Originally published at: http://www.howtogeek.com/174308/how-exactly-is-one-linux-os-based-on-another-linux-os/
When reviewing different flavors of Linux, you’ll frequently come across phrases like “Ubuntu is based on Debian” but what exactly does that mean?
You certainly like to pick SU articles I answer/comment on. You obviously have good taste.
Basically, "Ubuntu is based on Debian" means that several years ago, a group of developers took the source code and model of Debian and began to modify it, and evolve it, to the point that after a while it no longer looked or worked so much like Debian. It had become it's own animal, so to speak.
In the realm of genetics, this would be like going from one organism, to a mutant, to a new organism.
Linus Torvalds developed the Linux kernel and distributed its first version, 0.01, in 1991. It was distributed first as kernel sources only, then as a pair of downloadable floppy disk images, one bootable and containing the kernel, the other a set of GNU utilities and tools for setting up a file system. Since the installation procedure was complicated, especially in the face of growing amounts of available software, distributions sprang up to simplify this.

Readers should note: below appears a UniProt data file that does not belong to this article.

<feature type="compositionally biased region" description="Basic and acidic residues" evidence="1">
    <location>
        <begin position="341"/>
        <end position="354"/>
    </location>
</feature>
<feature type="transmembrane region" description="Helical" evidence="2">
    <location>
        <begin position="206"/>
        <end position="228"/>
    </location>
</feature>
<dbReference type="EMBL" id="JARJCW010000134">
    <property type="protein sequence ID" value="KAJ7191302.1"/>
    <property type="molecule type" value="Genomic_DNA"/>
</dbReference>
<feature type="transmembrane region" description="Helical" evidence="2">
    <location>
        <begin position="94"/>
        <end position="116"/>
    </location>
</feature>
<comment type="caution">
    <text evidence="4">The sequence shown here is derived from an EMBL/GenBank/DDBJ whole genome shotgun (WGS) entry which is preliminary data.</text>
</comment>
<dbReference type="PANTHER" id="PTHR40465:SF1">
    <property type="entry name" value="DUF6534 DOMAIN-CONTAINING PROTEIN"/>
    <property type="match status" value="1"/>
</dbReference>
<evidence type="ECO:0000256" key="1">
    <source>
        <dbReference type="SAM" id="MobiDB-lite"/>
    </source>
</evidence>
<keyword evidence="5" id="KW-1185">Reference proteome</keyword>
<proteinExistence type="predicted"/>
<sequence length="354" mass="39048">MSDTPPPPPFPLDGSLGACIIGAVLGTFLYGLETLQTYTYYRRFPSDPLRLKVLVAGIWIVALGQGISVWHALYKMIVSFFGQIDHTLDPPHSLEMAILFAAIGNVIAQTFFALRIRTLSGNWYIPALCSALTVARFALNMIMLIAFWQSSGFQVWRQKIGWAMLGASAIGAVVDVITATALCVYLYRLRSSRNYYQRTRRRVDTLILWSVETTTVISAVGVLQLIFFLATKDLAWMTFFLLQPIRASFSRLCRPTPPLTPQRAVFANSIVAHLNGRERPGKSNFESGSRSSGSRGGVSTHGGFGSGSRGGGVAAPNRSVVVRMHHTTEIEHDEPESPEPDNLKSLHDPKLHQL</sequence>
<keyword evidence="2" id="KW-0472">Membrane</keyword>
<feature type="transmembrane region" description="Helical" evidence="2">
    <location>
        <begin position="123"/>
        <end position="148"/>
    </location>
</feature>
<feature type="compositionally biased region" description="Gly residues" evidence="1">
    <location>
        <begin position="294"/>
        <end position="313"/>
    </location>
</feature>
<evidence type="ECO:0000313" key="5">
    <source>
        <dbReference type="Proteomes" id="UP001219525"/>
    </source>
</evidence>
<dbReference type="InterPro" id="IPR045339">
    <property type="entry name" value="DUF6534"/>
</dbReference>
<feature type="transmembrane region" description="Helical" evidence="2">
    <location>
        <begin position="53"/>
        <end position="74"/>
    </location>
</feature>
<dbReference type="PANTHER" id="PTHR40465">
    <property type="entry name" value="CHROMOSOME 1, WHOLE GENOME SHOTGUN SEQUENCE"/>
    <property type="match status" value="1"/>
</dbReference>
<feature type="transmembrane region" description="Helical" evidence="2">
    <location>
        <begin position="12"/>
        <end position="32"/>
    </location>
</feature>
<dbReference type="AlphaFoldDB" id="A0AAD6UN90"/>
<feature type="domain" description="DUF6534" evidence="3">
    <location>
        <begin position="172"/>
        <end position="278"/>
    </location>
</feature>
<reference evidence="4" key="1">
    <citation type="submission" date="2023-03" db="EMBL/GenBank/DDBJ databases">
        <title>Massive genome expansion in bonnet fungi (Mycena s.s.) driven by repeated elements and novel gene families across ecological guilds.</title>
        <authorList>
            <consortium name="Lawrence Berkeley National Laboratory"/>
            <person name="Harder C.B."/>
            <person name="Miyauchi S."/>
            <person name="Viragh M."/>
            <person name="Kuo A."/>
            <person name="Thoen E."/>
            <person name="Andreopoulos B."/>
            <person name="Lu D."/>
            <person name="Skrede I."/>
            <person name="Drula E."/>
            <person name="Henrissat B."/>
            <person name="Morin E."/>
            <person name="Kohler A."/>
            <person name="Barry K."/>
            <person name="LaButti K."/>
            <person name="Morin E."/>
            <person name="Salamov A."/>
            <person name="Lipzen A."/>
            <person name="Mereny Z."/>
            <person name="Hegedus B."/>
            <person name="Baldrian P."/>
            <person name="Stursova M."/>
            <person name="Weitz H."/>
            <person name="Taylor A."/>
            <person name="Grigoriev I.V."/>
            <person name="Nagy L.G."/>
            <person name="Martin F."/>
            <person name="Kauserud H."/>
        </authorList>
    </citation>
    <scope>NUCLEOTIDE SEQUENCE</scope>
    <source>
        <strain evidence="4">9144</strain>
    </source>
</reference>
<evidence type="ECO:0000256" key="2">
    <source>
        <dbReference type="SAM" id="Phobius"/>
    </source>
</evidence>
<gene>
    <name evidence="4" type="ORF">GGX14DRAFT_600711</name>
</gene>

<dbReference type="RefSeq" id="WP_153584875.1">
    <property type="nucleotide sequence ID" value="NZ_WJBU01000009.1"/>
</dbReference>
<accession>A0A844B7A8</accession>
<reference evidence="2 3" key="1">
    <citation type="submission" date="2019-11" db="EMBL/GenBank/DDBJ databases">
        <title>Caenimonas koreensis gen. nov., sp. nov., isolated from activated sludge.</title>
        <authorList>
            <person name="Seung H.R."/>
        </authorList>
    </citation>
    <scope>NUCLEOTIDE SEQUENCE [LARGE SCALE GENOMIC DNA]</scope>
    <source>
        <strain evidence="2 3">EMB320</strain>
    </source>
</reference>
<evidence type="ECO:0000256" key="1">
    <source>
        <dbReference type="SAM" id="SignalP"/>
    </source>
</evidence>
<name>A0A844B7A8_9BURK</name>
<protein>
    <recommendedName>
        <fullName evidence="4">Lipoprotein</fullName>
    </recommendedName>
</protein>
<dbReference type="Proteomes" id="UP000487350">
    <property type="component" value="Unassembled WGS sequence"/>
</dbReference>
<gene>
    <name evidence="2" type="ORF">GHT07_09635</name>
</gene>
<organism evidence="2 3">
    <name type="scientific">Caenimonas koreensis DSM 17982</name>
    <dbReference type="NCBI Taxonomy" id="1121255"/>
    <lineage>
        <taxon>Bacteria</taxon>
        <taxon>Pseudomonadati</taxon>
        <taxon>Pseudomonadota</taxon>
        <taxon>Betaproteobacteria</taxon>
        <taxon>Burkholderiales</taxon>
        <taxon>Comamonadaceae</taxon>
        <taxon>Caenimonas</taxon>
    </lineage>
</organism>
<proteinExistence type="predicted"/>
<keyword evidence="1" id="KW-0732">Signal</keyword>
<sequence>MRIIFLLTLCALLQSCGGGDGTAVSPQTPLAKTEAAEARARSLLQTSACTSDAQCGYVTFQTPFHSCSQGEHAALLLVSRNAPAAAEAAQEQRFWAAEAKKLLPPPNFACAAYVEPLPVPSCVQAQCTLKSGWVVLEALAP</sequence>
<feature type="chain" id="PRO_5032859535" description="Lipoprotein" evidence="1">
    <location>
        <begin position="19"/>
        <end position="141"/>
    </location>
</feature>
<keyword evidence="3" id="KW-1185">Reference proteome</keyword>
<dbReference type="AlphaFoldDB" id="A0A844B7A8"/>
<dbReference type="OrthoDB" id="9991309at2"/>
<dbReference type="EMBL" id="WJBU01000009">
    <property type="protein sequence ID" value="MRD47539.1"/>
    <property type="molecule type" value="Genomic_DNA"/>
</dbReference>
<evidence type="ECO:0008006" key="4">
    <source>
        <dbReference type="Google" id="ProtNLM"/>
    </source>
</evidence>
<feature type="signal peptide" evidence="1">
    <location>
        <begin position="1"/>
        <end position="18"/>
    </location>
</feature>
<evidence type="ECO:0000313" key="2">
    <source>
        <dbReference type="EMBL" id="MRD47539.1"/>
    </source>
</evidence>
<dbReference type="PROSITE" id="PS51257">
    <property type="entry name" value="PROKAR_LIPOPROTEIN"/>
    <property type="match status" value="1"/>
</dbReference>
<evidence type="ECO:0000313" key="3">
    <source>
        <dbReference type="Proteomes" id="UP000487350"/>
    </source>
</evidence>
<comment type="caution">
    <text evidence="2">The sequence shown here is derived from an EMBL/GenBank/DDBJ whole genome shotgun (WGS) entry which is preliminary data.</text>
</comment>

Early distributions included:
H. J. Lu's "Boot-root", the aforementioned disk image pair with the kernel and the absolute minimal tools to get started
MCC Interim Linux, which was made available to the public for download on the FTP server of University of Manchester in February 1992
TAMU, created by individuals at Texas A&M University about the same time
SLS (Softlanding Linux System)
Yggdrasil Linux/GNU/X, the first CD-DI-LDO based Linux distribution
SLS was not well maintained, so Patrick Volkerding released a distribution based on SLS, which he called Slackware, released in 1993. This is the oldest distribution still in active development.
(see http://en.wikipedia.org/wiki/Linux_distribution for more info)
In a nutshell though, it basically means that one distribution is derived in part or wholly from the source code of another distribution. With the majority of Linux Distributions being released under the LGPL3 license, anyone is free to use, modify, and distribute any software released under that license, including their own modifications. The only stipulation is that if you base a release on the source code of another, you must release your changes to the source to make them equally available for others to do the same.